The Lynx held a Women’s Health Night on Sunday, because even in a tough season it’s important to keep your sense of humor.
On the night Nafiza Collier returned to the court after her pregnancy, Ariel Powers was sidelined with a knee injury. Collier became the 20th player to play for the Lynx this season in their 33rd game, then brought his baby to his press conference after helping the Lynx beat Atlanta 81-71.
It was as if someone was making a point about the Lynx’s personnel issues, even if it was as redundant as the phrase “scoring a basketball.”
Collier is the Lynx’s best player in his best season. She missed 32 games and practiced fully for the first time on Saturday. Powers’ play varies greatly from game to game, but she didn’t miss a game until Sunday.
The Lynx’s future Hall of Fame center, Sylvia Fowles, was limited to 27 games and 27.6 minutes per game due to knee soreness and appeared to be limited by her knee during the game.
The Lynx’s original plan this spring may have been to play that starting five of Layshia Clarendon, Angel McCoughtry, Fowles, Damiris Dantas and Powers.
Clarendon and McCaughtry were not well enough to remain at work. Dantas struggled and is now away from the team for personal reasons.
Here is the list of point guards recruited by the Lynx since the preseason: Clarendon, Rachel Banum, Odyssey Sims, Lindsey Allen, Evina Westbrook and Moriah Jefferson.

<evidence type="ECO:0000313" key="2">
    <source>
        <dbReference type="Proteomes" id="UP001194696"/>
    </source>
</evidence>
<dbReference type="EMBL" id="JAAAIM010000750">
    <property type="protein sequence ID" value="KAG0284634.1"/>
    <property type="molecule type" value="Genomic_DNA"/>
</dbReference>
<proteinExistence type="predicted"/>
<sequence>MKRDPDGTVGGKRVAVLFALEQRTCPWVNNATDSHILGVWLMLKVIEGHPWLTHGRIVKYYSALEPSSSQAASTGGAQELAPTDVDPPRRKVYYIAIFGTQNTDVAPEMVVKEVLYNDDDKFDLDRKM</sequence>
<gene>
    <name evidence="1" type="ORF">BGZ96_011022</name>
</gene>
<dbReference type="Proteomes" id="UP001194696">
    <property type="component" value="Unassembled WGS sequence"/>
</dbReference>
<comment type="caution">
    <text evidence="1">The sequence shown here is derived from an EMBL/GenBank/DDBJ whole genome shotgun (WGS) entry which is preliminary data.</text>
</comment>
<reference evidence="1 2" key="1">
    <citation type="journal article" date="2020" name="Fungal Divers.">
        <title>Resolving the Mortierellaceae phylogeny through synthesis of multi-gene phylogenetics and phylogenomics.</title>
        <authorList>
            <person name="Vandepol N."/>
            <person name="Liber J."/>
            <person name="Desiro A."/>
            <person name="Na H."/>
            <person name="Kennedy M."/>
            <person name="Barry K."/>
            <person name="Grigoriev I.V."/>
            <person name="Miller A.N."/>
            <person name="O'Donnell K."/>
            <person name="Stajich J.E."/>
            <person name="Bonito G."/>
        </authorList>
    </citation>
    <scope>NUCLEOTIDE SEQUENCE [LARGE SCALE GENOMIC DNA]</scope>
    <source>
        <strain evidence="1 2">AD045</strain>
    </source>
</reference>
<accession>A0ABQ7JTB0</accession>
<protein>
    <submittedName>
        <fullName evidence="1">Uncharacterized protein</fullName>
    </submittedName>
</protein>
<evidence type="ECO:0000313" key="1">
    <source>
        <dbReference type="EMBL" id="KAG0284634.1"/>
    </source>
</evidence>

Jefferson played well but dealt with his own knee pain.
Has Lynx coach Sherrill Reeve ever seen a season like this?
“I thought it was a lot last year,” Reeve said. “It’s just unfortunate. I think if you do this long enough, maybe you’ll experience things like that. We also always remember when we were healthy and lucky.
“I always remember the feeling that when we were healthy, don’t take it for granted because it’s not always going to be like that.”
Of all the injuries, Clarendon’s pre-season debacle was perhaps the most significant. Turnovers have been the Lynx’s most obvious problem this season, and the point guard rotation has contributed greatly to that.
There was another subplot on Sunday night. Powers is shooting 38.1% from the field while taking more shots than anyone else on the team. Powers has the worst shooting percentage of any Lynx starter, and she often shoots after holding the ball or beating multiple defenders.
She can carry a team when she’s hot, or take her teammates off the offense when she’s not.
Without her on Sunday, the Lynx offense wasn’t exactly smooth, but three Lynx guards led the team in shots and scoring.
Jefferson made seven of 11 shots, including four of her five 3-pointers, for 18 points. Kayla McBride made seven of 15 shots for 20 points. Rachel Banham made five of nine shots for 12 points before leaving the game with what sounded like a sprained knee.
“We always emphasize playing through Syl — that’s a big thing, being inside out,” McBride said. “But you know, Rachel’s eyes and mine light up when we see zones, and Moriah leads the league in three-point field goal percentage.”
Thanks to the league’s playoff format, the Lynx remain in contention with three games remaining.
They play in Phoenix on Wednesday night in their only remaining game against one of the teams they are competing with for one of the final playoff spots.
They play Seattle on Friday night at Target Center, in Fowles’ final home game, against another retiring legend, Sue Byrd.
In this season of changing point guards and passing, the Lynx will finish the season at Connecticut, which recently signed Sims.
Moriah Jefferson vs. Odyssey Sims with a Lynx playoff berth?
This was not possible a few months ago. It’s pretty much a given now, if you want to guess, that the current Lynx roster can go that far.